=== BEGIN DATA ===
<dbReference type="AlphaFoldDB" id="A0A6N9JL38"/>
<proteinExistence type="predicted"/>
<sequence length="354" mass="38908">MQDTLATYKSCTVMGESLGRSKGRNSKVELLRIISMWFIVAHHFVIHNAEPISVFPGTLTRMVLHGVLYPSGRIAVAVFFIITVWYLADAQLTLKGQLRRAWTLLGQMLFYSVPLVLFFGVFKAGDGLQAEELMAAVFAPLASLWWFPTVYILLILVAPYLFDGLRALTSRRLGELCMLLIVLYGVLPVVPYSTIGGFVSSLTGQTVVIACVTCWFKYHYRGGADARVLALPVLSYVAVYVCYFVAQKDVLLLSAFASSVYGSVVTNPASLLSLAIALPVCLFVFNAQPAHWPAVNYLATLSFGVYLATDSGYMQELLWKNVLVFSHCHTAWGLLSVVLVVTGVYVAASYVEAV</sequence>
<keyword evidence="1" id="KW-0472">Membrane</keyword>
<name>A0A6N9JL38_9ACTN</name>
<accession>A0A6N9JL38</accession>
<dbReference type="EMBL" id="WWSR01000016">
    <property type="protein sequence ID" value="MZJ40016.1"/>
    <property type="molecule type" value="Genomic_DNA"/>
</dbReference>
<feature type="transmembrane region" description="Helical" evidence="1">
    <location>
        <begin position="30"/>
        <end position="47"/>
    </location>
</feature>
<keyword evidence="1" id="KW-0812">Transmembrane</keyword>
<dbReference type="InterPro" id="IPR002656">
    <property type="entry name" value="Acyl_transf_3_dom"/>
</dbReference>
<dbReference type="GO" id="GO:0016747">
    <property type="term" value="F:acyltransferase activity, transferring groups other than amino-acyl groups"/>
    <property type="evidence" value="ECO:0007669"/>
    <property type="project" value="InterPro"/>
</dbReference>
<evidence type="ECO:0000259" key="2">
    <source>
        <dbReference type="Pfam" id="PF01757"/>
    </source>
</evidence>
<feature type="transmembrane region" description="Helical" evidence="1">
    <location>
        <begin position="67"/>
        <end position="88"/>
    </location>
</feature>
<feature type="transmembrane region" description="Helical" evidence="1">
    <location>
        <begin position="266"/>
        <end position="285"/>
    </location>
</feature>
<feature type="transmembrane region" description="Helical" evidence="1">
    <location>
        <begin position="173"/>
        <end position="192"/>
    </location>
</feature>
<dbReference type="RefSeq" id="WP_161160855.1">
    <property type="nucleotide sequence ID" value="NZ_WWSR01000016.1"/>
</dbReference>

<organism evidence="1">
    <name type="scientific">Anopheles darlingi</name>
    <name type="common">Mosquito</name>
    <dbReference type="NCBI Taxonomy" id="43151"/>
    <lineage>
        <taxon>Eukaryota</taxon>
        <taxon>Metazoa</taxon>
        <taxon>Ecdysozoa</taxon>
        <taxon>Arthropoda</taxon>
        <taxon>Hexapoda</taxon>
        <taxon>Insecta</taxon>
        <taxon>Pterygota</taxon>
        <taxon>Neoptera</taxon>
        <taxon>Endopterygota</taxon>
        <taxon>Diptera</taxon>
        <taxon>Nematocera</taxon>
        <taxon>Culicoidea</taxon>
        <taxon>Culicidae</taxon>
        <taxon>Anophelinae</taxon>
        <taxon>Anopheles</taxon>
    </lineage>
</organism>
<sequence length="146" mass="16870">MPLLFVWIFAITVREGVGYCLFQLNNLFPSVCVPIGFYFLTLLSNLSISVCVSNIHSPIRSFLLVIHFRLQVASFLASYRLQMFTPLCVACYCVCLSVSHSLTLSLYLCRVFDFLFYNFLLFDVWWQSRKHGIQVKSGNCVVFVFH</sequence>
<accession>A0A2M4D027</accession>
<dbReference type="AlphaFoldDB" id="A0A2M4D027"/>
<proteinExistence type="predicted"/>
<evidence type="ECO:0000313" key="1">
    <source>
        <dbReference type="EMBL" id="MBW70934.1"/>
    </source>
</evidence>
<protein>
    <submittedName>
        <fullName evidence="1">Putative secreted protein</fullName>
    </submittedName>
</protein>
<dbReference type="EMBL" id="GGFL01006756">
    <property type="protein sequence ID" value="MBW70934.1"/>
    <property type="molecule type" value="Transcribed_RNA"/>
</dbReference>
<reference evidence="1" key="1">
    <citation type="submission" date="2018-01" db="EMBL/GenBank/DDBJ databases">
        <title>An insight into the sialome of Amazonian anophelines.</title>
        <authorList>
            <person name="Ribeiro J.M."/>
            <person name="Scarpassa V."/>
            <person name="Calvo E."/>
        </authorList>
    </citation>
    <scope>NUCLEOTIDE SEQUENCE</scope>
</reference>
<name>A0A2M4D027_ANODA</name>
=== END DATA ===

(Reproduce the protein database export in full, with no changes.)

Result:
<dbReference type="AlphaFoldDB" id="A0A6N9JL38"/>
<proteinExistence type="predicted"/>
<sequence length="354" mass="38908">MQDTLATYKSCTVMGESLGRSKGRNSKVELLRIISMWFIVAHHFVIHNAEPISVFPGTLTRMVLHGVLYPSGRIAVAVFFIITVWYLADAQLTLKGQLRRAWTLLGQMLFYSVPLVLFFGVFKAGDGLQAEELMAAVFAPLASLWWFPTVYILLILVAPYLFDGLRALTSRRLGELCMLLIVLYGVLPVVPYSTIGGFVSSLTGQTVVIACVTCWFKYHYRGGADARVLALPVLSYVAVYVCYFVAQKDVLLLSAFASSVYGSVVTNPASLLSLAIALPVCLFVFNAQPAHWPAVNYLATLSFGVYLATDSGYMQELLWKNVLVFSHCHTAWGLLSVVLVVTGVYVAASYVEAV</sequence>
<keyword evidence="1" id="KW-0472">Membrane</keyword>
<name>A0A6N9JL38_9ACTN</name>
<accession>A0A6N9JL38</accession>
<dbReference type="EMBL" id="WWSR01000016">
    <property type="protein sequence ID" value="MZJ40016.1"/>
    <property type="molecule type" value="Genomic_DNA"/>
</dbReference>
<feature type="transmembrane region" description="Helical" evidence="1">
    <location>
        <begin position="30"/>
        <end position="47"/>
    </location>
</feature>
<keyword evidence="1" id="KW-0812">Transmembrane</keyword>
<dbReference type="InterPro" id="IPR002656">
    <property type="entry name" value="Acyl_transf_3_dom"/>
</dbReference>
<dbReference type="GO" id="GO:0016747">
    <property type="term" value="F:acyltransferase activity, transferring groups other than amino-acyl groups"/>
    <property type="evidence" value="ECO:0007669"/>
    <property type="project" value="InterPro"/>
</dbReference>
<evidence type="ECO:0000259" key="2">
    <source>
        <dbReference type="Pfam" id="PF01757"/>
    </source>
</evidence>
<feature type="transmembrane region" description="Helical" evidence="1">
    <location>
        <begin position="67"/>
        <end position="88"/>
    </location>
</feature>
<feature type="transmembrane region" description="Helical" evidence="1">
    <location>
        <begin position="266"/>
        <end position="285"/>
    </location>
</feature>
<feature type="transmembrane region" description="Helical" evidence="1">
    <location>
        <begin position="173"/>
        <end position="192"/>
    </location>
</feature>
<dbReference type="RefSeq" id="WP_161160855.1">
    <property type="nucleotide sequence ID" value="NZ_WWSR01000016.1"/>
</dbReference>

<organism evidence="1">
    <name type="scientific">Anopheles darlingi</name>
    <name type="common">Mosquito</name>
    <dbReference type="NCBI Taxonomy" id="43151"/>
    <lineage>
        <taxon>Eukaryota</taxon>
        <taxon>Metazoa</taxon>
        <taxon>Ecdysozoa</taxon>
        <taxon>Arthropoda</taxon>
        <taxon>Hexapoda</taxon>
        <taxon>Insecta</taxon>
        <taxon>Pterygota</taxon>
        <taxon>Neoptera</taxon>
        <taxon>Endopterygota</taxon>
        <taxon>Diptera</taxon>
        <taxon>Nematocera</taxon>
        <taxon>Culicoidea</taxon>
        <taxon>Culicidae</taxon>
        <taxon>Anophelinae</taxon>
        <taxon>Anopheles</taxon>
    </lineage>
</organism>
<sequence length="146" mass="16870">MPLLFVWIFAITVREGVGYCLFQLNNLFPSVCVPIGFYFLTLLSNLSISVCVSNIHSPIRSFLLVIHFRLQVASFLASYRLQMFTPLCVACYCVCLSVSHSLTLSLYLCRVFDFLFYNFLLFDVWWQSRKHGIQVKSGNCVVFVFH</sequence>
<accession>A0A2M4D027</accession>
<dbReference type="AlphaFoldDB" id="A0A2M4D027"/>
<proteinExistence type="predicted"/>
<evidence type="ECO:0000313" key="1">
    <source>
        <dbReference type="EMBL" id="MBW70934.1"/>
    </source>
</evidence>
<protein>
    <submittedName>
        <fullName evidence="1">Putative secreted protein</fullName>
    </submittedName>
</protein>
<dbReference type="EMBL" id="GGFL01006756">
    <property type="protein sequence ID" value="MBW70934.1"/>
    <property type="molecule type" value="Transcribed_RNA"/>
</dbReference>
<reference evidence="1" key="1">
    <citation type="submission" date="2018-01" db="EMBL/GenBank/DDBJ databases">
        <title>An insight into the sialome of Amazonian anophelines.</title>
        <authorList>
            <person name="Ribeiro J.M."/>
            <person name="Scarpassa V."/>
            <person name="Calvo E."/>
        </authorList>
    </citation>
    <scope>NUCLEOTIDE SEQUENCE</scope>
</reference>
<name>A0A2M4D027_ANODA</name>